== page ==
OAIC Finds 7-Eleven Breached 1.6 Million Customers’ Privacy


By Staff Writer

The Office of the Australian Information Commissioner (OAIC) has found the convenience store chain 7-Eleven collected customers’ facial images or faceprints improperly and without their informed consent.

Between June 2020 and August 2021, 7-Eleven asked customers to complete an in-store customer satisfaction survey using 7-Eleven supplied tablets. More than 1.6 million customers took part across 700 stores.

But the tablet’s cameras also took a photo of customers while completing the surveys. The convenience store group captured up to 3.2 customers images.

7-Eleven says they used the photos to generate algorithmic representations, or ‘faceprints’, which were compared with other faceprints to exclude responses that may not be genuine.

The company uploaded customer photos to an Australian-hosted server. The images were converted to an encrypted algorithmic faceprint. Upon assessment of the faceprint, the customer had an approximate age and gender assigned to them.

After cross-matching to exclude “non-genuine” survey results, 7-Eleven held onto the images for up to seven days.

Signage at 7-Eleven stores around Australia states the store uses facial recognition technology to capture and store images. Consenting to this is a condition of entering the store.

But following a customer complaint, an OAIC investigation found the convenience store group collected biometric information that was not reasonably necessary for its functions and without adequate notice or consent.

“While I accept that implementing systems to understand and improve customers’ experience is a legitimate function for 7-Eleven’s business, any benefits to the business in collecting this biometric information were not proportional to the impact on privacy,” said Commissioner Angelene Falk in her finding.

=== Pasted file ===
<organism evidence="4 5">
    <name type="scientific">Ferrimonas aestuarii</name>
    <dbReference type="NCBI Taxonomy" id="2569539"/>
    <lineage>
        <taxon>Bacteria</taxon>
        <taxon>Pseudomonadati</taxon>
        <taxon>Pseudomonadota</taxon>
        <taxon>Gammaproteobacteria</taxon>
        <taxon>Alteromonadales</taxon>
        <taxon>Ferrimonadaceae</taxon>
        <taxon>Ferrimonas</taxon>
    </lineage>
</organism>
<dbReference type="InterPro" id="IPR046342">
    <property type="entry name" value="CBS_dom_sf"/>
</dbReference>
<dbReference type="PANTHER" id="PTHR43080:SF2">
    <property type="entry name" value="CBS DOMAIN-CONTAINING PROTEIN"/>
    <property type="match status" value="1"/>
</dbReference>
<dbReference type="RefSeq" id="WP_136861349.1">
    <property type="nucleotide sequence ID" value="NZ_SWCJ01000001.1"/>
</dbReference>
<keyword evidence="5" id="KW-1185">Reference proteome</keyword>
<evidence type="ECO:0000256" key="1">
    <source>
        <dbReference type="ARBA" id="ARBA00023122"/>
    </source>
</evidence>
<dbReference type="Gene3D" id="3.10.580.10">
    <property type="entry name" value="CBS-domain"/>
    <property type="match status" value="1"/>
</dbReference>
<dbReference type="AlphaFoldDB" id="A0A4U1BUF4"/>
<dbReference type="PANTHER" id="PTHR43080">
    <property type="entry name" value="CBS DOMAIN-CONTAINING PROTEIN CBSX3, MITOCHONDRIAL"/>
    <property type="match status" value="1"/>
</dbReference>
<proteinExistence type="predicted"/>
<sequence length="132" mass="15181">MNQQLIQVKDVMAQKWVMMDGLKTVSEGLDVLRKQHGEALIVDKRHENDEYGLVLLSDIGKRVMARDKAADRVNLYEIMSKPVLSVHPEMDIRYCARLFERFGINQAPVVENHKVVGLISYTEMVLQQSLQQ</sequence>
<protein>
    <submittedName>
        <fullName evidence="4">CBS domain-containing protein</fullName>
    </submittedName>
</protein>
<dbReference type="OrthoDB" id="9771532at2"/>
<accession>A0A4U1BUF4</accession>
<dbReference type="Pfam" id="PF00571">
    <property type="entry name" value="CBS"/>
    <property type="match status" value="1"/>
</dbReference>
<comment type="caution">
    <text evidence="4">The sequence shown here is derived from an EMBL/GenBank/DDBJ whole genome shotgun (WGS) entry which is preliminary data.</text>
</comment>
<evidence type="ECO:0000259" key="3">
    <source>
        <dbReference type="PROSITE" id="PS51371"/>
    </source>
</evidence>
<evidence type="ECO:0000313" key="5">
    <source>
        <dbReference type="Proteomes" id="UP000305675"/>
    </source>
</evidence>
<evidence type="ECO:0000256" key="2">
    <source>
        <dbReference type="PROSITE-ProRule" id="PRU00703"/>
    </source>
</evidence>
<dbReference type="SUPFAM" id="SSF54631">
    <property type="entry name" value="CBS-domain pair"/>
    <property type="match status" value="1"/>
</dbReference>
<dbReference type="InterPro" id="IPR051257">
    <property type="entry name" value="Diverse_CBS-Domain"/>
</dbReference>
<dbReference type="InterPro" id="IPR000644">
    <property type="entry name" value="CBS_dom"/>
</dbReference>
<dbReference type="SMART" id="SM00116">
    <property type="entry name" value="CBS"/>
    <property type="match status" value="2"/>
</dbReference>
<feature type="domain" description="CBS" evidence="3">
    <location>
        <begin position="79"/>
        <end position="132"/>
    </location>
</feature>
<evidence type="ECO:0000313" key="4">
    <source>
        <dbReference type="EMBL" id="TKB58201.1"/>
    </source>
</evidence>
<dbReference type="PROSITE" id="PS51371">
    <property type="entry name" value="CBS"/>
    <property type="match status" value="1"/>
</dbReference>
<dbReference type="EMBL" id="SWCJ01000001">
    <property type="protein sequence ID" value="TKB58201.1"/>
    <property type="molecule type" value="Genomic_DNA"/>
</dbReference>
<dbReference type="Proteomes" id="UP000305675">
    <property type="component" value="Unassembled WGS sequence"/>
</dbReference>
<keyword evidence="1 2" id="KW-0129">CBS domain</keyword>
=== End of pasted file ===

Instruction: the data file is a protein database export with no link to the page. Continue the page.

Commissioner Falk found 7-Eleven breached the Privacy Act 1988 (Cth) by collecting customers’ sensitive information without their consent when it was not necessary to do so.

It was further found 7-Eleven breached the Australian Privacy Principle (APP) 3.3 by not telling customers it was photographing them or why it was doing so.

7-Eleven said capturing customers’ images was designed to prevent employees from participating or customers from participating more than once. But 7-Eleven could not tell the OAIC how many “non-genuine” survey responses were captured.

Commissioner Falk ordered 7-Eleven to destroy the customer photographs within 90 days but declined to impose further penalties.

7-Eleven says it accepts the Commissioner’s determination. They say the determination relates to a feedback system used by many businesses across the retail sector.

A spokesperson for the convenience store chain said the survey was entirely voluntary and did not require the customer to provide personal details like their name or contact information.  7-Eleven says the information collected was used solely to improve products and services in-store.

“On being notified of the Commissioner’s findings, we promptly disabled this feature, and all images taken by the system in our stores have been permanently deleted,” 7-Eleven’s spokesperson said.

“7-Eleven appreciates the Commissioner’s recognition of 7-Eleven’s co-operation throughout the investigation process, as well as her confirmation that the matter is now closed without any further action required.”


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